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Math Help - combinations

  1. #1
    Gul
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    combinations

    1)How many four letter words can be formed from the word proportion?

    2)How many committees of 9 people can be chosen from 12, if two certain people must never be in the same committee?

    1) p is repeated twice, as is r, and o is repeated three times

    so would it be 10C4 / (2!2!3!) to get rid of the double ups?

    2) 1,2,3,4,5,6,7,8,9,10,11,12

    lets say 1 is taken out, u have 11C9, and the same if two was taken out 11C9, and for the case where they are both together:10C9??

    I need some help with this one.
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  2. #2
    Senior Member pankaj's Avatar
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    Quote Originally Posted by Gul View Post
    1)How many four letter words can be formed from the word proportion?

    2)How many committees of 9 people can be chosen from 12, if two certain people must never be in the same committee?
    1)2 P's,3 O's,2 R's,1 T,1 I,1 N

    Case 1 All letters are different= \binom{6}{4}(4!)

    Case 2 Two letters same and two different= \binom{3}{1}.\binom{5}{2}.\frac{4!}{2!}

    Case 3 Two letters same and two letters same= \binom{3}{2}.\frac{4!}{2!2!}

    Case 4 Three letters same and one different== \binom{5}{1}.\frac{4!}{3!}

    Total number of words=Add up all the cases

    2)No. of ways to make the committee= \binom{12}{9}

    No. of ways in which the committee can be formed so that the two persons are in the same committee= \binom{10}{7}

    No. of ways in which the committee can be made so that the two persons are not in the same committee= \binom{12}{9}-\binom{10}{7}
    Last edited by pankaj; June 9th 2009 at 07:26 AM.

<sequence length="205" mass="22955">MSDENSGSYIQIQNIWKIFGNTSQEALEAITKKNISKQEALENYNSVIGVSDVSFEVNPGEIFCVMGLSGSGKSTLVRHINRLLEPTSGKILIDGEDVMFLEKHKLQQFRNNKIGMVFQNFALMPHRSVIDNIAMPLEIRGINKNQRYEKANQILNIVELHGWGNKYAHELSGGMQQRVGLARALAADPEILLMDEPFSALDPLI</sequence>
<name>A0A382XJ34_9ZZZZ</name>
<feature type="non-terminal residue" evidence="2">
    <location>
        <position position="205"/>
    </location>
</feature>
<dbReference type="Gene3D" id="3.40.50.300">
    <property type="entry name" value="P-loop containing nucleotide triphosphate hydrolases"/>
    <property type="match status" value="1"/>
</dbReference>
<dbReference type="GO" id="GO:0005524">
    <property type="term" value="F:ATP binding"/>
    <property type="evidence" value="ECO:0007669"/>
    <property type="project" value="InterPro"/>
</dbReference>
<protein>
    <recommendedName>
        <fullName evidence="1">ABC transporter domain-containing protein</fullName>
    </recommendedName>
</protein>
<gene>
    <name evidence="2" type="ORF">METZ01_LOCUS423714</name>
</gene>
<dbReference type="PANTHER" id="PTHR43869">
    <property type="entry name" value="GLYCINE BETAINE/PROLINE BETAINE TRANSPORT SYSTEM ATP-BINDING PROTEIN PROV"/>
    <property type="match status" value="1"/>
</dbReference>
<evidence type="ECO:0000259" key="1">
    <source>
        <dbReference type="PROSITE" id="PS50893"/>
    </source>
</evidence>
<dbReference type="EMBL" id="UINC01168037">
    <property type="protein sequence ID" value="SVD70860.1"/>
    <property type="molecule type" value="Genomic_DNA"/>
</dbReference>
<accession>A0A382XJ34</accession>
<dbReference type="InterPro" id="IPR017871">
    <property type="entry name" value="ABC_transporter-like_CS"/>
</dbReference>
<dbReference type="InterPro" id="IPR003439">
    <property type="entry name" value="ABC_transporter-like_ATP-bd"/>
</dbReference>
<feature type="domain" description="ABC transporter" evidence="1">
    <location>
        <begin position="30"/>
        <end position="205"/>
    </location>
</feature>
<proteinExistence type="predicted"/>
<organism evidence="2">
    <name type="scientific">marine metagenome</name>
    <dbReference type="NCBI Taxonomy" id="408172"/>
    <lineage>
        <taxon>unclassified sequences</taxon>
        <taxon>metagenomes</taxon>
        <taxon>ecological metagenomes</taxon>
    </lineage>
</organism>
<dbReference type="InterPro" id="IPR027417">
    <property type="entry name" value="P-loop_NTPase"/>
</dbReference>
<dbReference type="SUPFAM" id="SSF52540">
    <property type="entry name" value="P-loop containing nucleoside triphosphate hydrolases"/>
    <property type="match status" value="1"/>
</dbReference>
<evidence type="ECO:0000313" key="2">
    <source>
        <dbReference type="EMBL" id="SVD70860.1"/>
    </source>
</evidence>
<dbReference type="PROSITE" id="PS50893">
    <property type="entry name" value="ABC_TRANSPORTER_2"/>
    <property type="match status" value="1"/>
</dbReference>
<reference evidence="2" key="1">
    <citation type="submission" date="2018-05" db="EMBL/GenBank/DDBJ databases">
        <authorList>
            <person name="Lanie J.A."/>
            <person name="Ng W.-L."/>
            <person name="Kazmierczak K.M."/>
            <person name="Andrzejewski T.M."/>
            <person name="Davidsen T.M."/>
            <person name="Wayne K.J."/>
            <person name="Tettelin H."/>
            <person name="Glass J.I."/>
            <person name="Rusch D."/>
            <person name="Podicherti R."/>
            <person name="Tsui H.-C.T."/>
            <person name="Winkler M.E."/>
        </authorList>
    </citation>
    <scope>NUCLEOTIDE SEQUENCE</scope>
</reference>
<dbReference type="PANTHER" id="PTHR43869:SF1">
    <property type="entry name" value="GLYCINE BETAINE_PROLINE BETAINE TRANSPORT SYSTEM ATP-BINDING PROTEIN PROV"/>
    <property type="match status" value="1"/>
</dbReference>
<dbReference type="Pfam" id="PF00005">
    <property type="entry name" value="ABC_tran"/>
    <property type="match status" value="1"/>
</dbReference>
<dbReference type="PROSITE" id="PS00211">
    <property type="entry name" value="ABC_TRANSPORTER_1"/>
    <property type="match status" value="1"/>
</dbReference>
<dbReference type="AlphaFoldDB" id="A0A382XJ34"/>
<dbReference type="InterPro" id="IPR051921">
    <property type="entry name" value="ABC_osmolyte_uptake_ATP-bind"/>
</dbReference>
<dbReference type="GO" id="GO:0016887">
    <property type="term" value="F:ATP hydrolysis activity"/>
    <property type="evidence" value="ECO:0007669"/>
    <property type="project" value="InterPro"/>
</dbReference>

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  3. #3
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    Hello, Gul!

    2) How many committees of 9 people can be chosen from 12 people,
    if two certain people must never be in the same committee?
    There is a back-door approach to this problem . . .


    With no restrictions, there are: . _{12}C_9 \:=\:220 possible committees.


    Let the two anti-social people be A and B.

    How many committees have both A and B together?
    Place A and B on the committee.
    Choose the other 7 members from the remaining 10 people: . _{10}C_7 \:=\:120 ways.
    . . Hence, there are 120 committees with both A and B.

    Therefore, there are: . 220 - 120 \:=\:\boxed{100} committees
    . . in which A and B are not together.


    ~ ~ ~ ~ ~ ~ ~ ~ ~ ~ ~ ~ ~ ~ ~ ~ ~ ~ ~ ~ ~ ~ ~ ~ ~ ~ ~ ~ ~


    This problem can be solved head-on . . . It just takes longer.


    There are three cases to consider.

    (1) A is on the committee, hence B is not.
    . . .We choose the other 8 members from the remaining 10 people.
    . . .There are: . _{10}C_8 \:=\:45 ways.

    (2) B is on the committee, hence A is not.
    . . .We choose the other 8 members from the remaining 10 people.
    . . .There are: . _{10}C_8 \:=\:45 ways.

    (3) Neither A nor B is on the committee.
    . . .Choose the 9 members from the other 10 people.
    . . .There are: . _{10}C_9 \:=\:10 ways.

    Therefore, there are: . 45 + 45 + 10 \:=\:\boxed{100} committees
    . . in which A and B are not together.

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  4. #4
    Gul
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    Thanks guys. Very helpful
    But I don't understand why you have to multiply by 4!, 4!/2! etc?

    I thought about them again, for the first one:

    I have 6 letters available pick one: 6C1*1C1, then 5C1*1C1, then 4C1*1C1, then 3C1*1C1, so thats 6*5*4*3 = 360
    that's the same as 6C4*4! = 360

    For the second situation:two same, two different

    (3C1*2C2*5C1*1C1*4C1*1C1)/2! ?

    ^^3 ways of picking pairs, pick both cards from that pair, 5 types of letters available pick one, then four pick one?
    Last edited by Gul; June 10th 2009 at 12:25 AM. Reason: thinking about it
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  5. #5
    Senior Member pankaj's Avatar
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    my dear,you are also required to arrange the letters to form the words.Simply selection will not do
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